Just a few bird photos

We saw several pairs of Steller's Eider at Barrow.

Steller's Eider

A female Common Goldeneye with her brood at Fairbanks

Common Goldeneye

Willow Ptarmigan -- feeding on willow, no less.

Willow Ptarmigan

Our one Horned Grebe was near Fairbanks. Except for the red eye, completely different colors from the winter plumage we're used to seeing them in.

Horned Grebe

The aptly-named Red-faced Cormorant has a restricted range, being found only from the Gulf of Alaska out the Aleutians to Kamchatka in Siberia, and to Japan, and on the Pribilofs.

Red-faced Cormorant

American Golden-Plover in the snow

American Golden-Plover

This Surfbird was far from any surf.


The male Ruff takes showy plumage to an extreme.

Ruff Ruff

Red-necked Phalarope

Red-necked Phalarope

Red Phalarope

Red Phalarope

Rock Sandpiper

Rock Sandpiper

Both the aptly named Black-legged and Red-legged Kittiwakes breed in the Pribilofs. The Black-legged Kittiwake has a wide distribution all around the northern hemisphere, while the entire world population of Red-legged Kittiwake breeds only here or nearby.

Guess which Kittiwake species this one is?

Black-legged Kittiwake

How about this one?

Red-legged Kittiwake

Thick-billed Murres (the Got Milk? bird) are common in the Pribilofs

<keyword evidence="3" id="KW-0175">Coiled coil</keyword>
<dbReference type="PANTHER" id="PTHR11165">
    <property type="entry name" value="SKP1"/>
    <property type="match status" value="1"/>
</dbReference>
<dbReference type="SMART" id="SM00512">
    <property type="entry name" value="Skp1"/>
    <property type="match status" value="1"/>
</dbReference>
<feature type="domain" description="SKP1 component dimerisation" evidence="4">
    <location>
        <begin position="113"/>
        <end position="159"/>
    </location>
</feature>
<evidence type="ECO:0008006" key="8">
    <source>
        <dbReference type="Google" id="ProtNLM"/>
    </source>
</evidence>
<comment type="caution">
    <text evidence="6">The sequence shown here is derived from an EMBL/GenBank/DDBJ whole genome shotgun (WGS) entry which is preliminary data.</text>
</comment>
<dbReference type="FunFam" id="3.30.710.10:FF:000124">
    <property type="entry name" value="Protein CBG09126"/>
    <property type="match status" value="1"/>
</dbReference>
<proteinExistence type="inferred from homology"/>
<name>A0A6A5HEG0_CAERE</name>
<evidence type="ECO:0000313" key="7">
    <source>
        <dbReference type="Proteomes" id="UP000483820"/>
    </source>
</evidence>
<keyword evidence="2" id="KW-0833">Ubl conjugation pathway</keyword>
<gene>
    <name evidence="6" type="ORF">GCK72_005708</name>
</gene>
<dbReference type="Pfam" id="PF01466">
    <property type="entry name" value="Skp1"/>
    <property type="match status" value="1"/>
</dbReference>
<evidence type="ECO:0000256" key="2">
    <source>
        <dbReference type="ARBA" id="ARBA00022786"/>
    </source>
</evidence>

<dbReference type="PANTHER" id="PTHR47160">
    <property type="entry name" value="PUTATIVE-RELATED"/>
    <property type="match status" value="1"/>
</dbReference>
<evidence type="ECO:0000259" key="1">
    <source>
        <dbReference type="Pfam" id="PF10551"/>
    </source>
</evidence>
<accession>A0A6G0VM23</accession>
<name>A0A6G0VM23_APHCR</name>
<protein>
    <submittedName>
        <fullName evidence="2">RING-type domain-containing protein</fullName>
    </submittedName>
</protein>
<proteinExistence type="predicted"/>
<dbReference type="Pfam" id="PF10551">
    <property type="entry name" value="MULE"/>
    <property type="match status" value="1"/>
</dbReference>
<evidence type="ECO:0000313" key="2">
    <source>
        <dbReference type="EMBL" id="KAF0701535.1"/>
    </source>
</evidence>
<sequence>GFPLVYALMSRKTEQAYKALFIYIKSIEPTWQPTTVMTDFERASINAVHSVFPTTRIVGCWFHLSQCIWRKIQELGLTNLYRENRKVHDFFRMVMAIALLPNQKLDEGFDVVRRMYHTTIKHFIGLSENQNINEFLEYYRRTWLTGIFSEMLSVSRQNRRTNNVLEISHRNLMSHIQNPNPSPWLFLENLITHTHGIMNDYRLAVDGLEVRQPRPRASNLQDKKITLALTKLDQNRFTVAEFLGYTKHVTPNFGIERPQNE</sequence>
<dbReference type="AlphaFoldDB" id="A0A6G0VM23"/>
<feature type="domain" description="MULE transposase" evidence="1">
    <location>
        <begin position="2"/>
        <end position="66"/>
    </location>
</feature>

Thick-billed Murres

Three closely related diminutive Alcids breed in the Pribilofs, and are a highlight of any trip there: Least Auklet, Parakeet Auklet, and Crested Auklet (no good photos of the latter).

Least Auklet

Least Auklet Least Auklet

Parakeet Auklet

Parakeet Auklet Parakeet Auklet

Both of the Pacific-coast species of Puffin breed on the Pribilofs

Horned Puffin

Horned Puffin

Tufted Puffin (with a Thick-billed Murre)

Tufted Puffin

At our stay at Sheep Mountain Lodge, our hosts informed us that they had a Boreal Owl nest nearby. We of course went to see it that evening; and we began the next day by checking it again, and then proceeded to a nearby campground where there was a Great Gray Owl nest. On the way we also saw a Northern Hawk Owl. It was very unusual to see all three of these prized owls in a span of a few hours!

Boreal Owl

Boreal Owl Boreal Owl

Northern Hawk Owl

Northern Hawk Owl

The Great Gray Owl nest was on this witch's broom on a spruce.

Great Gray Owl

The young had been out of the nest for four days.

Great Gray Owl Great Gray Owl

This Great Gray Owl lived up to its reputation of being pretty unconcerned about nearby humans.

Great Gray Owl Great Gray Owl

Almost too close for a scope.

Great Gray Owl

American Dipper. Note that when it blinks, it shows its white eyelid.

American Dipper American Dipper

Gray-crowned Rosy-Finches are abundant on St. Paul. They nest in rock crevices, and like some other crevice nesters have adapted to nesting in buildings. The Pribilofs have a distinctive subspecies that is much larger than those found on the mainland; these birds are about the size of a Brown-headed Cowbird.

Gray-crowned Rosy-Finch

Snow Bunting

Snow Bunting

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